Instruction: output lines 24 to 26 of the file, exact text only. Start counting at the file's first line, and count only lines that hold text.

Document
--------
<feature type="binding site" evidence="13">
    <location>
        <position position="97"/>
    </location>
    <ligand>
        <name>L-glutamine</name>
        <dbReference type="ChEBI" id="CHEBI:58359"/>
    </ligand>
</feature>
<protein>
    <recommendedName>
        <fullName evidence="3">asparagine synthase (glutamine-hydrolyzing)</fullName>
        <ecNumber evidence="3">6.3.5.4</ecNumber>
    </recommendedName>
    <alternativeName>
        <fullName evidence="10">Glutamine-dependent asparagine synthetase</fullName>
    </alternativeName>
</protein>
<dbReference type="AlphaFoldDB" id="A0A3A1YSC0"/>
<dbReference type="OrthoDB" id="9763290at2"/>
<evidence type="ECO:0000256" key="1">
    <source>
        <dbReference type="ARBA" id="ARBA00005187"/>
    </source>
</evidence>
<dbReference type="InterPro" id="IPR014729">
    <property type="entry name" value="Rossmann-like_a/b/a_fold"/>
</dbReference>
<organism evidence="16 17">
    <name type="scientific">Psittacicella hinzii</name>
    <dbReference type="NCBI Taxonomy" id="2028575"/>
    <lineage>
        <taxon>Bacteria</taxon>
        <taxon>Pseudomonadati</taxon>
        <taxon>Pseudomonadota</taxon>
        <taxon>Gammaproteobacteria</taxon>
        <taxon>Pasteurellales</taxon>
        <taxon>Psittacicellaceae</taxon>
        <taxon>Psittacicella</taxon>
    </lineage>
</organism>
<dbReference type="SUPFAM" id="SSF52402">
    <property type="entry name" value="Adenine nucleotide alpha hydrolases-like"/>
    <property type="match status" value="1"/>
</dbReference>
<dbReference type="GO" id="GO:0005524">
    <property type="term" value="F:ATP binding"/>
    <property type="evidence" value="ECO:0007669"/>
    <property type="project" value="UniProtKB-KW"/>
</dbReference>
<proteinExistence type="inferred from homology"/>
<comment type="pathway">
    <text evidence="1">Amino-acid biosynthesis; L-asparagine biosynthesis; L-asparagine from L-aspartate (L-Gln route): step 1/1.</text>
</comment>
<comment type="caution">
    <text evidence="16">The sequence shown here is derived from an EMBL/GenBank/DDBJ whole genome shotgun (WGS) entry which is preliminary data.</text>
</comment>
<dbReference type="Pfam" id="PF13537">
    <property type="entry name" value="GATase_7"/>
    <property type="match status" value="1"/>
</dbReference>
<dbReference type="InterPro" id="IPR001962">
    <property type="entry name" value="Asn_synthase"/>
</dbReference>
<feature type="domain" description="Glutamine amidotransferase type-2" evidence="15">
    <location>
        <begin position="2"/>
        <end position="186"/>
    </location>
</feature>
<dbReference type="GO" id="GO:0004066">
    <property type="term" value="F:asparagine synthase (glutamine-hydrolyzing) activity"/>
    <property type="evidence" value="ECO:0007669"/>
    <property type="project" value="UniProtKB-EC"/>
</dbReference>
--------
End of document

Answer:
    </source>
</evidence>
<dbReference type="InterPro" id="IPR014729">